FERTILIZER USE AND EMISSION OF GHG FROM INDIAN AGRICULTURE

By sector, the largest sources of GHGs are the sectors of energy production (mainly CO, from fossil fuel combustion), and agriculture, forestry, and land use (mainly CH4 and N,0). The contribution of agriculture, forestry, and land use to total emissions decreased from 31% (2004) to 24% (2010). Identification of GHG sources and quantification of GHG emissions from the agriculture sector has passed through many phases of refinement. In agriculture, the non-C02 sources (CH4 and N,0) are reported as anthropogenic GHG emissions. The CO, emitted is considered neutral, being associated with annual cycles of carbon (C) fixation and oxidation through photosynthesis (IPCC 2013). Fertilizer and manure application form an integral part of agricultural soil management in agricultural production. According to a UN report, by 2050 India’s population is likely to reach 1.7 billion (United Nations 2017), nearly equal to that of China and the United States combined. Food grain production must be about 333 million tons (MT) to feed the burgeoning population. Agriculture plays a vital role in India’s economy. Over 58% of rural households depend on agriculture as their principal means of livelihood. Agriculture, along with fisheries and forestry, is one of the largest contributors to the gross domestic product (GDP). The share of agriculture in the GDP in 2015-2016 was 17.5% and in employment 50% (Deshpande 2014), and that tells a tale: agriculture is becoming less important to the economy while remaining critical to employment. Fertilizer is an important input, contributing 50% toward an increase in food grain production. Trends in fertilizer consumption and food grain production since 1950 in terms of total quantities in the country are presented in Figure 7.1. In India, increasing food grain production from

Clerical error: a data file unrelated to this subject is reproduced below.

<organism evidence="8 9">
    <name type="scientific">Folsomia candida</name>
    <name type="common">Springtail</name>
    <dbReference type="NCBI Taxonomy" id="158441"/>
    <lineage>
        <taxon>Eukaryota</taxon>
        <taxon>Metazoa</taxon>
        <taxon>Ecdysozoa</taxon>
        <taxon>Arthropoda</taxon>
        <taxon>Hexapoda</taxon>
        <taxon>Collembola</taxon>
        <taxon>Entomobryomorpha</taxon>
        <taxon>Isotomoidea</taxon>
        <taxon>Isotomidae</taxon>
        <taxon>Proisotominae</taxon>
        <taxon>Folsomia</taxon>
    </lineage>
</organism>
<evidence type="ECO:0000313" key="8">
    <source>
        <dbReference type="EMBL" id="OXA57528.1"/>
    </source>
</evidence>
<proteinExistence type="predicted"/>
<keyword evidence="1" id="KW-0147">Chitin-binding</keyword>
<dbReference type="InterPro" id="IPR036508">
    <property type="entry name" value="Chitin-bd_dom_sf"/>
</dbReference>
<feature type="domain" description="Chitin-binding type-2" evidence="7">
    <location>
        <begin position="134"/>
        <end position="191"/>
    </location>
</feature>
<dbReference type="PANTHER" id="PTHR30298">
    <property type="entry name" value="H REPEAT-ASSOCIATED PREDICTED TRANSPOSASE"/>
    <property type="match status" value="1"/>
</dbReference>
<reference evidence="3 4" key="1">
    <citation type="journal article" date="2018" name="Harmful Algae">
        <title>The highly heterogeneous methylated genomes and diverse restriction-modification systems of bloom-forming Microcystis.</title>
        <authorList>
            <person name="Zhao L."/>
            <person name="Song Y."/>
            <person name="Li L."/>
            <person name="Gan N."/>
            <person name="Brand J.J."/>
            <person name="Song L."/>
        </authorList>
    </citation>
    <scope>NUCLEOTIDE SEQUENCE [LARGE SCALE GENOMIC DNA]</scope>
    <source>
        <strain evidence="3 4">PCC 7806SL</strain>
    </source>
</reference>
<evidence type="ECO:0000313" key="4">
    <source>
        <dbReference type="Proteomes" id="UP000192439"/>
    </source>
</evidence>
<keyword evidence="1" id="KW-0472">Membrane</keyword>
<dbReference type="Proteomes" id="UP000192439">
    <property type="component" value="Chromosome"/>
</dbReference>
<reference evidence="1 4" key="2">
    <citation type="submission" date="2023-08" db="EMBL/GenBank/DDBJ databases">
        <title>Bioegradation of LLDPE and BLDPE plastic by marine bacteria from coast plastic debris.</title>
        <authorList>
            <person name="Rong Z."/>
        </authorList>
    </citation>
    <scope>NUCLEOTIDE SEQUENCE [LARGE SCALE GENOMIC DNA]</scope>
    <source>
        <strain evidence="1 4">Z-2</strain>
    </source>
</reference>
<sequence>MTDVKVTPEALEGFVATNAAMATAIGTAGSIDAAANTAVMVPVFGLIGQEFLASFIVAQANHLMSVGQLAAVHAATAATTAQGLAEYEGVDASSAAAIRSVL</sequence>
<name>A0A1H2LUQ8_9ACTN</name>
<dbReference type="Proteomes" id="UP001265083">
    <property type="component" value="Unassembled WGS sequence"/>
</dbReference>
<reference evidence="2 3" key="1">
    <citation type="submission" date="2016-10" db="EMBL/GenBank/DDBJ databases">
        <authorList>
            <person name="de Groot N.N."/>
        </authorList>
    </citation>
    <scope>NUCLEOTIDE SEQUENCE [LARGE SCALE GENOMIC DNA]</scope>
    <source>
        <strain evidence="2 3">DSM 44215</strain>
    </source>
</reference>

50.8 MT in 1950-1951 to 275.7 MT in 2016-2017 is accompanied by a considerable increase in fertilizer use, which increased from 0.1 MMT to 26.0 MMT (Fertiliser Association of India 2019). The compound annual growth rate (CAGR) in fertilizer consumption declined after 2000. While it increased at an annual growth rate of 10.63% between 1960-1961 and 2000-2001, it has grown at an annual rate of 2.63% between 2000-2001 and 2016-2017. Food grain production also registered a marginal reduction in growth rate from 2.21% to 2.00% during the same period. Therefore, fertilizer consumption significantly influences food grain production and the two complement each other. According to the FAO (FAOSTAT 2018), total GHG emissions (direct plus indirect emissions) from synthetic fertilizer in the year 2015 were 112 CO, eq. MMT when total consumption of fertilizer (N + P,05 + K,0) was 25.58 MMT (Fertiliser Association of India 2019), resulting in an emission factor of 4.38. The trend of GHG emissions (CO, equivalent) from fertilizer consumption since 1961 in India is shown in Figure 7.2. Therefore, GHG emissions increase with an increase in fertilizer use in agriculture. In India, the projected food grain demand by 2020 is 310.8 MT with fertilizer demand of 41.6 MMT (Kumar et al. 2016), and could have approximate GHG emissions of 184.79 CO, eq. MMT.

Trends in fertilizer consumption and food grain production since 1950 in terms of total quantities in India

FIGURE 7.1 Trends in fertilizer consumption and food grain production since 1950 in terms of total quantities in India. (From Fertilizer Statistics. 62nd edn. The Fertilizer Association of India, New Delhi, 2016-2017. CIN: U85300 DL 1955NPL 002999.)

Trends in GHGs emission (CO, equivalent) from fertilizer consumption since 1961 in India. (From Fertilizer Statistics. 62nd edn. The Fertilizer Association of India, New Delhi, 2016-2017. CIN

FIGURE 7.2 Trends in GHGs emission (CO, equivalent) from fertilizer consumption since 1961 in India. (From Fertilizer Statistics. 62nd edn. The Fertilizer Association of India, New Delhi, 2016-2017. CIN: U85300 DL 1955NPL 002999; GFIG emissions data taken from FAOSTAT, http://www.fao.org/faostat.)

 
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